Johnson Publishing Company of Chicago premiered Jet Magazine in 1951 as a publication focusing on African American stars in sports, movies, music, education, social activism and civil rights. Jet came after a number of other efforts, including Negro Digest in 1942 and Tan Magazine in 1950. After Jet Magazine, Johnson Publishing produced African American Stars and Ebony Jr. Jet remains the number one news weekly for African American readers.

I believe my mother harbored dreams of singing professionally. As I recall her singing her original songs to me when I was a child, she had the voice to have been a professional singer-songwriter, although her songs sounded more like country music than anything else.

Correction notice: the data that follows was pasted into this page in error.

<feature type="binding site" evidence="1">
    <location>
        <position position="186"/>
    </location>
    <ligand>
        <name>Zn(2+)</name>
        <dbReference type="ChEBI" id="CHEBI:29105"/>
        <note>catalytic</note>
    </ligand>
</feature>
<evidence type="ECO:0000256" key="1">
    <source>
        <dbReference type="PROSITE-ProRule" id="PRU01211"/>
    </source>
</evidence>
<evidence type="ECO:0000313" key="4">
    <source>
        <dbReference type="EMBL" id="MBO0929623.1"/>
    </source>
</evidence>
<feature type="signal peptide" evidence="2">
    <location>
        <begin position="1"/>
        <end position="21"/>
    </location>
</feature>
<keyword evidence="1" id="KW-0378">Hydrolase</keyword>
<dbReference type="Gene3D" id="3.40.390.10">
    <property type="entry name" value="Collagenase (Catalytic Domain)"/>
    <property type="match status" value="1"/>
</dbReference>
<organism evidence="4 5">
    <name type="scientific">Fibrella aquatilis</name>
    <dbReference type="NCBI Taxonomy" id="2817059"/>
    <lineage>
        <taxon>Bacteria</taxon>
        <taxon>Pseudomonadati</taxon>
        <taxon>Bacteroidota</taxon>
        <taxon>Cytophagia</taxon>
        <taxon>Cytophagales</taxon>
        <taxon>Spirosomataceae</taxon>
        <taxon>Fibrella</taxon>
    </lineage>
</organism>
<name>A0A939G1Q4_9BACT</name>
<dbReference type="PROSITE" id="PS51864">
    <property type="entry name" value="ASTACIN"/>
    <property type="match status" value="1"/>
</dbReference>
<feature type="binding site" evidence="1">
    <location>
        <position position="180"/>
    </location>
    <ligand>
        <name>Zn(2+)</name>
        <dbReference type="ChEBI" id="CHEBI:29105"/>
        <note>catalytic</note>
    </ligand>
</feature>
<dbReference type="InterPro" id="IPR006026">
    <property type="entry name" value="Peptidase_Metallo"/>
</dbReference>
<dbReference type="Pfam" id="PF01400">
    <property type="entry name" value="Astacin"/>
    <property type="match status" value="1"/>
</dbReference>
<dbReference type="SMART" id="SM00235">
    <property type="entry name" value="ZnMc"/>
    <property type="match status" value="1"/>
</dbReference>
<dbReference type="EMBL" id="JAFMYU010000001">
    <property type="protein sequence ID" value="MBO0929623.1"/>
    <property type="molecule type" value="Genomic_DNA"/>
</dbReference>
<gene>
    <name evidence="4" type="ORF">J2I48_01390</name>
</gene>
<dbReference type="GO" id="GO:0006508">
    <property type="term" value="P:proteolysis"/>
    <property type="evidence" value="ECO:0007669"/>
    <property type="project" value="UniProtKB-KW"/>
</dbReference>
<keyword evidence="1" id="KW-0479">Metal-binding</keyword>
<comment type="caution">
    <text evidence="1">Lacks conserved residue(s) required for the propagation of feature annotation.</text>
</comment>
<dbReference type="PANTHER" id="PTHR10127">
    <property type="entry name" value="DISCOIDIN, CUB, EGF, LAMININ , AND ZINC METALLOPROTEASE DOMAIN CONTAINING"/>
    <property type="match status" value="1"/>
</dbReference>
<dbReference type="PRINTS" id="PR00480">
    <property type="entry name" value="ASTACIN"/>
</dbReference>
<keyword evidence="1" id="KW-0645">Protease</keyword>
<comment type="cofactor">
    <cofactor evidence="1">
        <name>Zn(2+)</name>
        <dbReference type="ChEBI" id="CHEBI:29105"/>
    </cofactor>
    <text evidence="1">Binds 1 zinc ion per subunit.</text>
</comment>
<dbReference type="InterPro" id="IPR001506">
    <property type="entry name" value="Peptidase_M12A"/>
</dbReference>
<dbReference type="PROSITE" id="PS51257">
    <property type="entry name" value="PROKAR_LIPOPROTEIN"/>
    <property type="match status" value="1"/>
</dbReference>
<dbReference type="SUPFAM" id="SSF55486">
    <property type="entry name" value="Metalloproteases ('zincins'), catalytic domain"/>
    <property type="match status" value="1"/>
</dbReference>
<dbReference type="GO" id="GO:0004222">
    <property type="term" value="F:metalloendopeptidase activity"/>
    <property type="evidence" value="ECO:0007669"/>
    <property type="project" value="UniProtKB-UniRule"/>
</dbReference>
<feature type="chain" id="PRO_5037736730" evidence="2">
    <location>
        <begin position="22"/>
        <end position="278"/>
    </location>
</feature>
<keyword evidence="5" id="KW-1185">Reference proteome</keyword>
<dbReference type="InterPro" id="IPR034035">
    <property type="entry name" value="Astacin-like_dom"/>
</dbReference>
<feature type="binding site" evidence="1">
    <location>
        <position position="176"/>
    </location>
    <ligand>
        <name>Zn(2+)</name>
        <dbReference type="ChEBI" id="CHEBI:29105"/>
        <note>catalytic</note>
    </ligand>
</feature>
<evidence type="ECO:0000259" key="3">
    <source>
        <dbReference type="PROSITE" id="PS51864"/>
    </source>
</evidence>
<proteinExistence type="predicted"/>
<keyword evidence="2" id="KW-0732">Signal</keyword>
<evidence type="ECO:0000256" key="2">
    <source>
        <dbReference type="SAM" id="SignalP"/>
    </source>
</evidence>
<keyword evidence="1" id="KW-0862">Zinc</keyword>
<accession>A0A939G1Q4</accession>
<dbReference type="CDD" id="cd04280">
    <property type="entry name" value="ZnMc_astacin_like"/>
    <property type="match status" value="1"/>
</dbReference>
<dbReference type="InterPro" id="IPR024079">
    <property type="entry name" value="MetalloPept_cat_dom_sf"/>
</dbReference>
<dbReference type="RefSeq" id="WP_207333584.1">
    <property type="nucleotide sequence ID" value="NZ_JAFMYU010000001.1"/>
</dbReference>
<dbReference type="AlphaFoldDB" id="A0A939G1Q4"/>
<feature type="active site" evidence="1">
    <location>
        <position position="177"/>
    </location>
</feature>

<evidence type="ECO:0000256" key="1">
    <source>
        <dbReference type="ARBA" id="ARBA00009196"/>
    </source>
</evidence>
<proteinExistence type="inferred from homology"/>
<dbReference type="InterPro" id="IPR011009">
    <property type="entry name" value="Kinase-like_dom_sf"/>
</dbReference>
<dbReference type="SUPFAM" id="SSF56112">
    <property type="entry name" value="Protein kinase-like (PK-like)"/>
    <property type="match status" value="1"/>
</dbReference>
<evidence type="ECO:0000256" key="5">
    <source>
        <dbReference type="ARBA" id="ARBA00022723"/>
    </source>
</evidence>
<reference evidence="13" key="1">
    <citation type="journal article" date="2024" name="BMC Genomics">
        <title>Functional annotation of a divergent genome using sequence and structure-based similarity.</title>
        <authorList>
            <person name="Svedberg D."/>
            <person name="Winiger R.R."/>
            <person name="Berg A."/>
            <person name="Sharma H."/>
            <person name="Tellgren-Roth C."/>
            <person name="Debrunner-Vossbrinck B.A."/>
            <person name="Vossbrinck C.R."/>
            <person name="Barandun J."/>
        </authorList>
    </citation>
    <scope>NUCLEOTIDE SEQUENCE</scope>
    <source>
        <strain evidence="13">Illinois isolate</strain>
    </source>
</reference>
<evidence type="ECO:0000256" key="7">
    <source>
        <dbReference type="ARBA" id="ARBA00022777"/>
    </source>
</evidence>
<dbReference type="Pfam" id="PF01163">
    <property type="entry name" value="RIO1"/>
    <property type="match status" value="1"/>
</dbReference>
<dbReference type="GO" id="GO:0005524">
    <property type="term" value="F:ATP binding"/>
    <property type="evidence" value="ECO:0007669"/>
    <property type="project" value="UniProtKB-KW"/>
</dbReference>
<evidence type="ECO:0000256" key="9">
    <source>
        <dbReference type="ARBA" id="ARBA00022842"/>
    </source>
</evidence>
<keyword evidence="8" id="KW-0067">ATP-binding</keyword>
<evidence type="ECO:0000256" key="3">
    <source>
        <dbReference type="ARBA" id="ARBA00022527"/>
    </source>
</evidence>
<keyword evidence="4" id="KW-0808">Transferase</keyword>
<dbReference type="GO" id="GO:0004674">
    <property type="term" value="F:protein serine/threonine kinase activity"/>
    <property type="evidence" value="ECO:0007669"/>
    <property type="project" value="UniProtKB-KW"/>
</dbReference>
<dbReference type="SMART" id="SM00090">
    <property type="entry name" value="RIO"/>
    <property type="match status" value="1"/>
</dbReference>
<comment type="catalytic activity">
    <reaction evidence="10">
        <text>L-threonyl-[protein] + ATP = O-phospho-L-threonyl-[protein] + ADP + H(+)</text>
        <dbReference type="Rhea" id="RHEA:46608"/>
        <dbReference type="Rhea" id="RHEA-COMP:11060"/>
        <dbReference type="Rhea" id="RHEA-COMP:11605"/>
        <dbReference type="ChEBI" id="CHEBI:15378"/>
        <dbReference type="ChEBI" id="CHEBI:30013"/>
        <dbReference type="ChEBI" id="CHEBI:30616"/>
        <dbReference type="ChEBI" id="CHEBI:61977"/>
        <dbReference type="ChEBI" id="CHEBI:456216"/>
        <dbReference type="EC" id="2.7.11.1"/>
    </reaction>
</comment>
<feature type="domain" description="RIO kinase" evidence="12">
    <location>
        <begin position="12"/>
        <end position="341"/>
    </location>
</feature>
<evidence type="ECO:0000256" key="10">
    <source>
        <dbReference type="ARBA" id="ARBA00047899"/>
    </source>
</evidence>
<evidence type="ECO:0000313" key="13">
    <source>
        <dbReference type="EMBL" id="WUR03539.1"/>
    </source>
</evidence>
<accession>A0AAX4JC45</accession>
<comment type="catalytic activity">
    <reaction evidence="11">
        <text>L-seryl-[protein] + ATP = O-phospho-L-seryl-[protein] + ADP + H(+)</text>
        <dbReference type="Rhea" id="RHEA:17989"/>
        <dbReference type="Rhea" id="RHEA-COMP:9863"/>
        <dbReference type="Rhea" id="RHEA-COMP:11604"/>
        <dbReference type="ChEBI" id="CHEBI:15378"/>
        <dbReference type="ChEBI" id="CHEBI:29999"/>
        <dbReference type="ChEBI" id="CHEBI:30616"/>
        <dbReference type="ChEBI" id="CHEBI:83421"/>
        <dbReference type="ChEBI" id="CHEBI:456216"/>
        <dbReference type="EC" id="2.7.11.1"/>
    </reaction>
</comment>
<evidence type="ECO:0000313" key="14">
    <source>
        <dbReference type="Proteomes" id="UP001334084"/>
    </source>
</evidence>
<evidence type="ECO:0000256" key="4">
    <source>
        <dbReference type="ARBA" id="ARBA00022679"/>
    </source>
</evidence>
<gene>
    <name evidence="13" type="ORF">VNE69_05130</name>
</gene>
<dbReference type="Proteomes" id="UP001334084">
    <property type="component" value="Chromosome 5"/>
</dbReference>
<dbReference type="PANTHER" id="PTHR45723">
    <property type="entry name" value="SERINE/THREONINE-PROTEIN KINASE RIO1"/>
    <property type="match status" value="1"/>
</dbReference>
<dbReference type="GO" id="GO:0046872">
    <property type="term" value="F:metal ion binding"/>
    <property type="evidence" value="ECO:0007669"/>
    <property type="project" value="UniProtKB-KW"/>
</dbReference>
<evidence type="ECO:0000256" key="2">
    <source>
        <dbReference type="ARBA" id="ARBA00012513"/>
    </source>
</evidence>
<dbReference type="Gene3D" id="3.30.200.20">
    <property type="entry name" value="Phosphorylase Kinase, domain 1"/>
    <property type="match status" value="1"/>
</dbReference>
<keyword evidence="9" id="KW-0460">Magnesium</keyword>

When my mother died I found her songbook of lyrics and melodies she had written throughout her life. The songs told of a time past, a young girl wanting to go places, love found and lost, unfulfilled dreams, very small stories, personal stuff, not great big anthems. And I was right, my mother wrote country music. In regard to music, my mother said, she needed to  calm me down with music after a day out in my very noisy world.

Littie Nash
My mother, Littie Nash, wrestled with Jim Crow laws while giving me the life of a little princess with imagination and without the luxury of having a lot of money...Littie did not waste compliments on me or anyone else. She reserved accolades to celebrate real accomplishments, not just because I dragged myself out of bed before noon on Saturday or because I made an 'A' on my report card. "Some things you have to do," she said. "And those things pass, not without notice, but without an all-day hullabaloo."